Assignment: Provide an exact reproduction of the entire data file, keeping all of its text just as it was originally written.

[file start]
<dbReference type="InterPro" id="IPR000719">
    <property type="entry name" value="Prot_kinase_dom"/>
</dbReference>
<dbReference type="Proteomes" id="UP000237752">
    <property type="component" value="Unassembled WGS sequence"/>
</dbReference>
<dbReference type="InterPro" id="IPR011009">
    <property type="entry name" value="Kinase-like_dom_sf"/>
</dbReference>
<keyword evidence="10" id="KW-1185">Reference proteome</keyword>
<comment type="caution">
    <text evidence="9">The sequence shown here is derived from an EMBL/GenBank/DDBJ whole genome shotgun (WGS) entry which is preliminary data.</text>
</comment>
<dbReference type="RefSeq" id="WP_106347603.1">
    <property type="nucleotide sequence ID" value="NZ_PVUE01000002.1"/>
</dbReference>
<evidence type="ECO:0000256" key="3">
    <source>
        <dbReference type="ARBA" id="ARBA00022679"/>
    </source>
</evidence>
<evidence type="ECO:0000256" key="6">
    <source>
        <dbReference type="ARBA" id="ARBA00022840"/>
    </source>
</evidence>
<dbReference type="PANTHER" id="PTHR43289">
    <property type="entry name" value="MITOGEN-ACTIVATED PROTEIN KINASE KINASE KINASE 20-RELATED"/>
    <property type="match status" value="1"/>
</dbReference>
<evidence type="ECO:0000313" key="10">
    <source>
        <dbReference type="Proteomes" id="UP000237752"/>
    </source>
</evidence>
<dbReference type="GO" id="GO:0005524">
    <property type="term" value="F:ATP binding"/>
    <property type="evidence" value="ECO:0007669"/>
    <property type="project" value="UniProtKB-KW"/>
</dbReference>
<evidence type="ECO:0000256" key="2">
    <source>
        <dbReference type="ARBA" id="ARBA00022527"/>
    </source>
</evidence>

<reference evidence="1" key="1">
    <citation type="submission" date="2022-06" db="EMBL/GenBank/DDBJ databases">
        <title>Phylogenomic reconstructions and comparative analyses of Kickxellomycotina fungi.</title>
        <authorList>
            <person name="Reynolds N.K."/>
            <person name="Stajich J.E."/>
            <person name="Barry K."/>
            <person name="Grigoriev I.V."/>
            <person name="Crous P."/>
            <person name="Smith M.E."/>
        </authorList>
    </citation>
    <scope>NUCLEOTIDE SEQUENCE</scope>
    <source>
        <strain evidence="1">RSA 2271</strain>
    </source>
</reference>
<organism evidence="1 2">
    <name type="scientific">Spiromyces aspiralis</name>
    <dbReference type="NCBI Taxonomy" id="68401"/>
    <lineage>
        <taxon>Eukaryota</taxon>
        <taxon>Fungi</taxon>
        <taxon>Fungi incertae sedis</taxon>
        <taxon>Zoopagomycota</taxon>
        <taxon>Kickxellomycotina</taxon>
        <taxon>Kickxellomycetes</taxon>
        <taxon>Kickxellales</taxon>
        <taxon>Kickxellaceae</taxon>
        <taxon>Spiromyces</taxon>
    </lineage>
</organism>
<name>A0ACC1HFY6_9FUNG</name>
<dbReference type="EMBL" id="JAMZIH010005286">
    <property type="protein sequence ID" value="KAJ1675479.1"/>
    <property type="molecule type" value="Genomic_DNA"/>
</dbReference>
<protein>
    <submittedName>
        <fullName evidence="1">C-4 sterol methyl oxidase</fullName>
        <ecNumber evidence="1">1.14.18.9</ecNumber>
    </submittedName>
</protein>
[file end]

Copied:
<dbReference type="InterPro" id="IPR000719">
    <property type="entry name" value="Prot_kinase_dom"/>
</dbReference>
<dbReference type="Proteomes" id="UP000237752">
    <property type="component" value="Unassembled WGS sequence"/>
</dbReference>
<dbReference type="InterPro" id="IPR011009">
    <property type="entry name" value="Kinase-like_dom_sf"/>
</dbReference>
<keyword evidence="10" id="KW-1185">Reference proteome</keyword>
<comment type="caution">
    <text evidence="9">The sequence shown here is derived from an EMBL/GenBank/DDBJ whole genome shotgun (WGS) entry which is preliminary data.</text>
</comment>
<dbReference type="RefSeq" id="WP_106347603.1">
    <property type="nucleotide sequence ID" value="NZ_PVUE01000002.1"/>
</dbReference>
<evidence type="ECO:0000256" key="3">
    <source>
        <dbReference type="ARBA" id="ARBA00022679"/>
    </source>
</evidence>
<evidence type="ECO:0000256" key="6">
    <source>
        <dbReference type="ARBA" id="ARBA00022840"/>
    </source>
</evidence>
<dbReference type="PANTHER" id="PTHR43289">
    <property type="entry name" value="MITOGEN-ACTIVATED PROTEIN KINASE KINASE KINASE 20-RELATED"/>
    <property type="match status" value="1"/>
</dbReference>
<evidence type="ECO:0000313" key="10">
    <source>
        <dbReference type="Proteomes" id="UP000237752"/>
    </source>
</evidence>
<dbReference type="GO" id="GO:0005524">
    <property type="term" value="F:ATP binding"/>
    <property type="evidence" value="ECO:0007669"/>
    <property type="project" value="UniProtKB-KW"/>
</dbReference>
<evidence type="ECO:0000256" key="2">
    <source>
        <dbReference type="ARBA" id="ARBA00022527"/>
    </source>
</evidence>

<reference evidence="1" key="1">
    <citation type="submission" date="2022-06" db="EMBL/GenBank/DDBJ databases">
        <title>Phylogenomic reconstructions and comparative analyses of Kickxellomycotina fungi.</title>
        <authorList>
            <person name="Reynolds N.K."/>
            <person name="Stajich J.E."/>
            <person name="Barry K."/>
            <person name="Grigoriev I.V."/>
            <person name="Crous P."/>
            <person name="Smith M.E."/>
        </authorList>
    </citation>
    <scope>NUCLEOTIDE SEQUENCE</scope>
    <source>
        <strain evidence="1">RSA 2271</strain>
    </source>
</reference>
<organism evidence="1 2">
    <name type="scientific">Spiromyces aspiralis</name>
    <dbReference type="NCBI Taxonomy" id="68401"/>
    <lineage>
        <taxon>Eukaryota</taxon>
        <taxon>Fungi</taxon>
        <taxon>Fungi incertae sedis</taxon>
        <taxon>Zoopagomycota</taxon>
        <taxon>Kickxellomycotina</taxon>
        <taxon>Kickxellomycetes</taxon>
        <taxon>Kickxellales</taxon>
        <taxon>Kickxellaceae</taxon>
        <taxon>Spiromyces</taxon>
    </lineage>
</organism>
<name>A0ACC1HFY6_9FUNG</name>
<dbReference type="EMBL" id="JAMZIH010005286">
    <property type="protein sequence ID" value="KAJ1675479.1"/>
    <property type="molecule type" value="Genomic_DNA"/>
</dbReference>
<protein>
    <submittedName>
        <fullName evidence="1">C-4 sterol methyl oxidase</fullName>
        <ecNumber evidence="1">1.14.18.9</ecNumber>
    </submittedName>
</protein>